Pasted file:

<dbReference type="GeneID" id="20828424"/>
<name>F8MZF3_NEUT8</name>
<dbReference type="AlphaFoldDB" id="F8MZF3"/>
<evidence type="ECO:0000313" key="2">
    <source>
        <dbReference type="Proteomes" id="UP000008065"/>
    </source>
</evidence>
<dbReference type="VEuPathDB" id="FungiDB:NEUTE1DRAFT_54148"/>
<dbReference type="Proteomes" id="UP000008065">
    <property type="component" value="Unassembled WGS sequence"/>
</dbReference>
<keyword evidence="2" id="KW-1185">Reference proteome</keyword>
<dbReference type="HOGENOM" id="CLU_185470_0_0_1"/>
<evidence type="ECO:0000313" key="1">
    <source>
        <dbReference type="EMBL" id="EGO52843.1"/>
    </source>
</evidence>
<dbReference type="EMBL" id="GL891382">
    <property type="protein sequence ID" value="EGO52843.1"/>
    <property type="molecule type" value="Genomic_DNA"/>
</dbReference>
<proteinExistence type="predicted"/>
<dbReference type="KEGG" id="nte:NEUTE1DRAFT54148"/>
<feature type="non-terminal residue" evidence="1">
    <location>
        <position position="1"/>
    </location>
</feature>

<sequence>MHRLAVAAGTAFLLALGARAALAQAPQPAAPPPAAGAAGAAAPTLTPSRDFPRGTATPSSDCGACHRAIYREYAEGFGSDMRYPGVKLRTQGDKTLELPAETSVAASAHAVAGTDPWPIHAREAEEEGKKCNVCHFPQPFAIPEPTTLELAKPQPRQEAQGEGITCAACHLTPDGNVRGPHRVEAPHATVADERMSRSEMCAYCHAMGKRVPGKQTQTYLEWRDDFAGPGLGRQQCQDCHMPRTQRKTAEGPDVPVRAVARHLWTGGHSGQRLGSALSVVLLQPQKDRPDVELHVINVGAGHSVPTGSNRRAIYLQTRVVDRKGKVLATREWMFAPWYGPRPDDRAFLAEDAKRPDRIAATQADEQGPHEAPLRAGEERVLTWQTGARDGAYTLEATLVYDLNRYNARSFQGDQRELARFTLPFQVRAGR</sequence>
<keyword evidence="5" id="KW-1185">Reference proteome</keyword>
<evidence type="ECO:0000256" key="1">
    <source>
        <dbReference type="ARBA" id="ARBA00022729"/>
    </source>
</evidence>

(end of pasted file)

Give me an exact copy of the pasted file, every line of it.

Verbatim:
<dbReference type="GeneID" id="20828424"/>
<name>F8MZF3_NEUT8</name>
<dbReference type="AlphaFoldDB" id="F8MZF3"/>
<evidence type="ECO:0000313" key="2">
    <source>
        <dbReference type="Proteomes" id="UP000008065"/>
    </source>
</evidence>
<dbReference type="VEuPathDB" id="FungiDB:NEUTE1DRAFT_54148"/>
<dbReference type="Proteomes" id="UP000008065">
    <property type="component" value="Unassembled WGS sequence"/>
</dbReference>
<keyword evidence="2" id="KW-1185">Reference proteome</keyword>
<dbReference type="HOGENOM" id="CLU_185470_0_0_1"/>
<evidence type="ECO:0000313" key="1">
    <source>
        <dbReference type="EMBL" id="EGO52843.1"/>
    </source>
</evidence>
<dbReference type="EMBL" id="GL891382">
    <property type="protein sequence ID" value="EGO52843.1"/>
    <property type="molecule type" value="Genomic_DNA"/>
</dbReference>
<proteinExistence type="predicted"/>
<dbReference type="KEGG" id="nte:NEUTE1DRAFT54148"/>
<feature type="non-terminal residue" evidence="1">
    <location>
        <position position="1"/>
    </location>
</feature>

<sequence>MHRLAVAAGTAFLLALGARAALAQAPQPAAPPPAAGAAGAAAPTLTPSRDFPRGTATPSSDCGACHRAIYREYAEGFGSDMRYPGVKLRTQGDKTLELPAETSVAASAHAVAGTDPWPIHAREAEEEGKKCNVCHFPQPFAIPEPTTLELAKPQPRQEAQGEGITCAACHLTPDGNVRGPHRVEAPHATVADERMSRSEMCAYCHAMGKRVPGKQTQTYLEWRDDFAGPGLGRQQCQDCHMPRTQRKTAEGPDVPVRAVARHLWTGGHSGQRLGSALSVVLLQPQKDRPDVELHVINVGAGHSVPTGSNRRAIYLQTRVVDRKGKVLATREWMFAPWYGPRPDDRAFLAEDAKRPDRIAATQADEQGPHEAPLRAGEERVLTWQTGARDGAYTLEATLVYDLNRYNARSFQGDQRELARFTLPFQVRAGR</sequence>
<keyword evidence="5" id="KW-1185">Reference proteome</keyword>
<evidence type="ECO:0000256" key="1">
    <source>
        <dbReference type="ARBA" id="ARBA00022729"/>
    </source>
</evidence>